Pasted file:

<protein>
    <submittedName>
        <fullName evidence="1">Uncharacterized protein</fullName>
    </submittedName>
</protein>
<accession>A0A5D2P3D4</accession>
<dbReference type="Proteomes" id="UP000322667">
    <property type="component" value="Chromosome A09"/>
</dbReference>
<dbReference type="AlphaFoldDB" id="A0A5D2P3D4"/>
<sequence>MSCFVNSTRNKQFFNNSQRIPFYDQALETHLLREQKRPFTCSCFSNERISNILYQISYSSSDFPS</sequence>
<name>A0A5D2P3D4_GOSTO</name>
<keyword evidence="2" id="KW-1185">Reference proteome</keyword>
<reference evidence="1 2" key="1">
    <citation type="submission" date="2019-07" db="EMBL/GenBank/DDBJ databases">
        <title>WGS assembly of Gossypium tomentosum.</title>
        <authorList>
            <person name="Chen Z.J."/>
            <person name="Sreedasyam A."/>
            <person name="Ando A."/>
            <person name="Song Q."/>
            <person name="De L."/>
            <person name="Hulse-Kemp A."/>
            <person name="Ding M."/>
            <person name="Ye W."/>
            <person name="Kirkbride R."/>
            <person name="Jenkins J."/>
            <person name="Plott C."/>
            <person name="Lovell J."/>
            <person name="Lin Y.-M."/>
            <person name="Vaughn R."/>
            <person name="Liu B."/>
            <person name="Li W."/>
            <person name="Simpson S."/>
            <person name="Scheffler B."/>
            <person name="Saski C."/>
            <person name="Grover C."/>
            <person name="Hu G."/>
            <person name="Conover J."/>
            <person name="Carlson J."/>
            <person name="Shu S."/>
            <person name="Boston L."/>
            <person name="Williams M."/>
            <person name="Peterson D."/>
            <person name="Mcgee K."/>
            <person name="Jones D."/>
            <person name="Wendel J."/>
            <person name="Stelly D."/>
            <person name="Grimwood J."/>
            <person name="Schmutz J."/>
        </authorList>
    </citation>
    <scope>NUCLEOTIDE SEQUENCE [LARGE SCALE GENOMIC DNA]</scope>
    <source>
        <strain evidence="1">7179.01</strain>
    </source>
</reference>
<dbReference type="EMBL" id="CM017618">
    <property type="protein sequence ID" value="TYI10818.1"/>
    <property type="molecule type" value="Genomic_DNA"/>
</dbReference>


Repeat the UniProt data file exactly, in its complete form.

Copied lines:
<protein>
    <submittedName>
        <fullName evidence="1">Uncharacterized protein</fullName>
    </submittedName>
</protein>
<accession>A0A5D2P3D4</accession>
<dbReference type="Proteomes" id="UP000322667">
    <property type="component" value="Chromosome A09"/>
</dbReference>
<dbReference type="AlphaFoldDB" id="A0A5D2P3D4"/>
<sequence>MSCFVNSTRNKQFFNNSQRIPFYDQALETHLLREQKRPFTCSCFSNERISNILYQISYSSSDFPS</sequence>
<name>A0A5D2P3D4_GOSTO</name>
<keyword evidence="2" id="KW-1185">Reference proteome</keyword>
<reference evidence="1 2" key="1">
    <citation type="submission" date="2019-07" db="EMBL/GenBank/DDBJ databases">
        <title>WGS assembly of Gossypium tomentosum.</title>
        <authorList>
            <person name="Chen Z.J."/>
            <person name="Sreedasyam A."/>
            <person name="Ando A."/>
            <person name="Song Q."/>
            <person name="De L."/>
            <person name="Hulse-Kemp A."/>
            <person name="Ding M."/>
            <person name="Ye W."/>
            <person name="Kirkbride R."/>
            <person name="Jenkins J."/>
            <person name="Plott C."/>
            <person name="Lovell J."/>
            <person name="Lin Y.-M."/>
            <person name="Vaughn R."/>
            <person name="Liu B."/>
            <person name="Li W."/>
            <person name="Simpson S."/>
            <person name="Scheffler B."/>
            <person name="Saski C."/>
            <person name="Grover C."/>
            <person name="Hu G."/>
            <person name="Conover J."/>
            <person name="Carlson J."/>
            <person name="Shu S."/>
            <person name="Boston L."/>
            <person name="Williams M."/>
            <person name="Peterson D."/>
            <person name="Mcgee K."/>
            <person name="Jones D."/>
            <person name="Wendel J."/>
            <person name="Stelly D."/>
            <person name="Grimwood J."/>
            <person name="Schmutz J."/>
        </authorList>
    </citation>
    <scope>NUCLEOTIDE SEQUENCE [LARGE SCALE GENOMIC DNA]</scope>
    <source>
        <strain evidence="1">7179.01</strain>
    </source>
</reference>
<dbReference type="EMBL" id="CM017618">
    <property type="protein sequence ID" value="TYI10818.1"/>
    <property type="molecule type" value="Genomic_DNA"/>
</dbReference>